Illuminations #137, Cheshvan 5778, Parshat Toldot

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Illuminations #137, Cheshvan 5778, Parshat Toldot

Torah Gems

The Pasuk says “Now sharpen if you please your gear, your sword, and your bow, and go out to the field and hunt game for me” (27:3). The Talmud says (Beitzah 28a) that the words “שא נא” means “sharpening.” Rashi explains, “Sharpen your knife and make the right Shechita that you shall not feed me Neveilos. The question is, why just now does Yitzhak tell Eisav not to feed him Neveilos, after all, this is not the first time that Eisav feeds Yitzhak?

The explanation for this question is found iParashas Vayikra (11:3): “These are the creatures that you may eat.” The Midrash says Hashem showed Moshe a skull of a goat on fire and told him, “If there’s a punctured skull, however small it is, it’s forbidden.” So why did Hashem have to show him the skull on fire? The Or HaChaim answers since Adam ate from the Tree of Knowledge, the food had been mixed with good and bad, like meat with Sciatic Nerve, therefore we are not allowed to eat forbidden foods because it can affect a personThe Talmud says (Sanhedrin 59b) when Adam was in Gan Eden the angels were roasting his meat, so the Snake got jealousSo, he put his venom in Adam’s meat, and after that the angels roasted the meat, and the venom does not exist after roasting thus the meat is not harmful to the one who eats itBecause of the snake’s jealousy he persuaded Adam and Chava to eat from the Tree of KnowledgeSo, we can take this example for ourselves and say that if we burn the prohibition, then it is permitted because there is no taste of prohibition like the Snake’s venom. Chazal teach us that it’s not because of the taste that it’s not allowed, but because the Torah says so, even when there is no understandable reason. When Hashem tells Moshe, “You see the skull of the goat, there is a puncture even though it is on fire, you are still forbidden to eat from it.”

Now we return to our question, why did Yitzhak warn Eisav that he should not feed him Neveilos precisely this time? Eisav certainly was careful before not to feed Yitzhak Neveilosbut this time was Passover and the meat needs to roast on fire like the Korban Pesach, thus Yitzhak feared that Eisav will find a permit for roasting Neveilos claiming that anyway by fire it will burn the prohibition. Therefore Yitzhak warns Eisav precisely this time, “Sharpen your knife and make the right Shechita that you shall not feed me Neveilos.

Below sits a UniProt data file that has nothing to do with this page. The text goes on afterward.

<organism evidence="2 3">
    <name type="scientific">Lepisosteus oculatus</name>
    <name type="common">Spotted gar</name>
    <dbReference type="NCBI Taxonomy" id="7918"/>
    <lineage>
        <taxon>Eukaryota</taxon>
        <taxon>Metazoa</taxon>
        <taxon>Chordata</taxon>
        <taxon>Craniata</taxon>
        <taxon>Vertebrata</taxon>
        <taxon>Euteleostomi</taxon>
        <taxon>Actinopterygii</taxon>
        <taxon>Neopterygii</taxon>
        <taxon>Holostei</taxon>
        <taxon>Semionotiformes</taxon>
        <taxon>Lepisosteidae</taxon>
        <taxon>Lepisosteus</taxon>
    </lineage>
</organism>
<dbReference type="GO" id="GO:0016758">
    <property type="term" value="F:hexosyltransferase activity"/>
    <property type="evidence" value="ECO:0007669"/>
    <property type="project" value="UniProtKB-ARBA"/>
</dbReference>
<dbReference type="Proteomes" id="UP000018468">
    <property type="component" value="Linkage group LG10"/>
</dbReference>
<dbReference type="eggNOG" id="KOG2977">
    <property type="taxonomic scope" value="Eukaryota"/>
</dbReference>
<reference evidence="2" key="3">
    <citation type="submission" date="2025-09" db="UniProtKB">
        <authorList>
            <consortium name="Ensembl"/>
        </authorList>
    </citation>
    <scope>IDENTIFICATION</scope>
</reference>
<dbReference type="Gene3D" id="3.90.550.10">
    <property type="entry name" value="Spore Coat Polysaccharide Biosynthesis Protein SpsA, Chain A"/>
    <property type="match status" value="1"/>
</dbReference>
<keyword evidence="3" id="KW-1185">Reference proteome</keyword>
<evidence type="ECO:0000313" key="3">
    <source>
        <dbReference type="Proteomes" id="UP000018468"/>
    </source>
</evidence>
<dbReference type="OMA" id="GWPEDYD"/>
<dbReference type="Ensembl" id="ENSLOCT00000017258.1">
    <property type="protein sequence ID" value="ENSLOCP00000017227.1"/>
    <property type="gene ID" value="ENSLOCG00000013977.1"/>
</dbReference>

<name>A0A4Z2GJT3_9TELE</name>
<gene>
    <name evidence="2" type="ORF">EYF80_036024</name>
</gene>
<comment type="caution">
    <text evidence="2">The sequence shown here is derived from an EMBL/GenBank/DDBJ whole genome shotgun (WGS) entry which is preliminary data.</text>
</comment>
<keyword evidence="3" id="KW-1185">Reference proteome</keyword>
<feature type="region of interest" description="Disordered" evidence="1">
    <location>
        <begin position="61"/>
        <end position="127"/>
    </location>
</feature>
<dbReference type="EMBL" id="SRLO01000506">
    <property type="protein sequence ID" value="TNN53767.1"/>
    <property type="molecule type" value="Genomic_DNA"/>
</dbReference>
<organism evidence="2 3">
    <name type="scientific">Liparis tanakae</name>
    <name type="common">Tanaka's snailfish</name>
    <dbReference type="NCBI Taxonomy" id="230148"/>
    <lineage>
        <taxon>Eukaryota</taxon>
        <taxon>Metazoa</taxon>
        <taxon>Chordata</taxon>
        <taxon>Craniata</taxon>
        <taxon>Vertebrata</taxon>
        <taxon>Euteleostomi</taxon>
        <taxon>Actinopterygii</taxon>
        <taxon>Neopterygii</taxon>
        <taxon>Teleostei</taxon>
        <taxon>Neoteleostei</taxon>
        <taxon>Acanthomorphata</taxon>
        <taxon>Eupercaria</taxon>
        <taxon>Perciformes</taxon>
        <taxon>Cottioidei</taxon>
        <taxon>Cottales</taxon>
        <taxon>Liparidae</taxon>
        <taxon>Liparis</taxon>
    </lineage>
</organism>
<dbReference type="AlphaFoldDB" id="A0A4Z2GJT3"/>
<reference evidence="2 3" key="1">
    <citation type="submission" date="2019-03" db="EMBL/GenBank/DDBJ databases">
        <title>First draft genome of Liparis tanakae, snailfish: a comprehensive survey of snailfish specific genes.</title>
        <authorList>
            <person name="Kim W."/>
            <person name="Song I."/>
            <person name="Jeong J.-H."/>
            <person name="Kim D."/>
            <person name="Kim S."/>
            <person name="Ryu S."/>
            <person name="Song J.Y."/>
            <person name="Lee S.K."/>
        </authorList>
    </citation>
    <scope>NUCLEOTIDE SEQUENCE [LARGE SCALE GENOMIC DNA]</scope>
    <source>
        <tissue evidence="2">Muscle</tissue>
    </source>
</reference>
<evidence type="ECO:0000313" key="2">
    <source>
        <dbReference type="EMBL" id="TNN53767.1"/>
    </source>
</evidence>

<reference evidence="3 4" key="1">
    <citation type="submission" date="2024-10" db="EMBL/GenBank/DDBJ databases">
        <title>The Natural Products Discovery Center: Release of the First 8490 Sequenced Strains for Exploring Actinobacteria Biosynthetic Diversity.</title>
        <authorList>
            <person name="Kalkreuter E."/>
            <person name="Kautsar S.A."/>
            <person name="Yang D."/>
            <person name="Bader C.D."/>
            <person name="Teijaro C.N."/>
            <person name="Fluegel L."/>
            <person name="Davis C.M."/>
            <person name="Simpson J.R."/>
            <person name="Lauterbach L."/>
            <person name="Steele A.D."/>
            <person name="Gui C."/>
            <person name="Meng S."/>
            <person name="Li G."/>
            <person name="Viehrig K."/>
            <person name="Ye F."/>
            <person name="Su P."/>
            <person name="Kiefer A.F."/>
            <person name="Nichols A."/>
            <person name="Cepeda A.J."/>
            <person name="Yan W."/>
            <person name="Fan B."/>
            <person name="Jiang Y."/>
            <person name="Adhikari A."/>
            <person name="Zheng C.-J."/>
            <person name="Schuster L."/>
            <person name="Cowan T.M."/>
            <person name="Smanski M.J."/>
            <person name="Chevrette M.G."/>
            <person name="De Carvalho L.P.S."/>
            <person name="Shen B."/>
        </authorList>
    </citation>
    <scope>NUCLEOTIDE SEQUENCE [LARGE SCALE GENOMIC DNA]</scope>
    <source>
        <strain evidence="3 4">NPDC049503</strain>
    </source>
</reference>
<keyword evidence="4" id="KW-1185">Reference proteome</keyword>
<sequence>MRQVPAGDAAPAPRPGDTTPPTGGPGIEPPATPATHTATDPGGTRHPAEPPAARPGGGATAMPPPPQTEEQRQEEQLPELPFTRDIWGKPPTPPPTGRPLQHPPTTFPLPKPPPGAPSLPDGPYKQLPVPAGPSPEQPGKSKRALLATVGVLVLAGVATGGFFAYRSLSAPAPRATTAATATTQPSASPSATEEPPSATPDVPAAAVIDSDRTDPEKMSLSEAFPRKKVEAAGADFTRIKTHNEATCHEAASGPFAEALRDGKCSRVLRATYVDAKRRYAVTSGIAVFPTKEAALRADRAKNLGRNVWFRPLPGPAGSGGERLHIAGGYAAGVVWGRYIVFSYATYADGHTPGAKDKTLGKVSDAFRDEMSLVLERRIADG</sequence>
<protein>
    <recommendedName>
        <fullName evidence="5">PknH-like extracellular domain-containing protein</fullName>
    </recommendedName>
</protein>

Parsha Pearls

It’s written in The Parashah (Toldot 25:23), “Hashem said to her, two nations are in your womb.” Chazal explain the words, “Two Nations” are Great Nations, Antoninus and Rebbi. Why does Chazal mention Antoninus and Rebbi in our Parashah?

The answer is that Rivka was in pain and sad because she knew from Ruach Hakodesh that Eisav would be a cruel and wicked personbut then Rivka had been told that something good would come out of Eisav. One of Eisav’s descendant will be AntoninusAntoninus was a Gentile that later converted to Judaism and learned Torah with Rebbi. The second nation is Rebbi, one of the biggest Rabbi’s in the Talmud, that came out from Yaakov Avinu.

We can see from here that it was necessary to mention the two big tsaddikim to comfort Rivka which prevailed in sorrow.

Glimpses of Greatness

Rav Ovadia and his wife had a Non-Jewish maid. At the end of her employment period, the maid planned to go back to her country, and packed her belongings and went to receive the money she deserved. Before leaving, the Rebitzin gave her an apple. A few minutes after, the Rav entered the house and asked her, ”Rebbetzin, where is the apple which was lying on the table?” “I gave it to the maid,” replied the Rebitzin. “But this apple is an apple of the seventh year,” said the Rav. ThRebitzin hurried out to the bus stop in order to take the apple from the maid. From far away she saw the maid hurrying up into the bus, so the Rebitzin increased her speed and got on the bus. The maid noticed the Rebitzin and tried to hideFinally, the Rebitzin got to her and asked her, “Why did you run away from me, you saw me looking for you?” The maid was frightened and she replied, “Please forgive me, take everything, just don’t turn me in to the police.” Shopened her bag, and returned to the Rebitzin all her gold and chains that she had tried to steal from her!

Halacha Weekly

Q. When Can One Believe a Non-Jew in Religious Matters? (I-4-175)

A. We are generally not permitted to believe the testimony of a non-Jew in religious matters. If there is a question regarding something related to a ritual prohibition and the Non-Jew may have the answer, we cannot ask him directly. If they say that such and such is kosher, for example, we cannot believe them. However, if the Non-Jew is engaged in his profession, then there are certain conditions on which we can rely on what he says himself directly.

Chocham Tzvi (39, R. Tzvi Hirsch Ben Yaakov Ashkenazi, Z”L) writes that it is permitted to rely on a non-Jew who is practicing his profession in three  circumstances: 1.) If the thing which is prohibited is more expensive than the item which is permitted. Because in any event the non-Jew will incur loss himself in order to cause the Jew to transgress so we do not suspect his words in this case; 2.) if he knows that the Jew is very careful regarding [possible] deception , for example if he purchases something specifically for a mitzvah or for healing purposes. Finally, 3.) If the non-Jew will incur loss, causing loss to himself in the future because he will lose customers if he is caught in his deception. In all these cases we can rely on what the non-Jew says .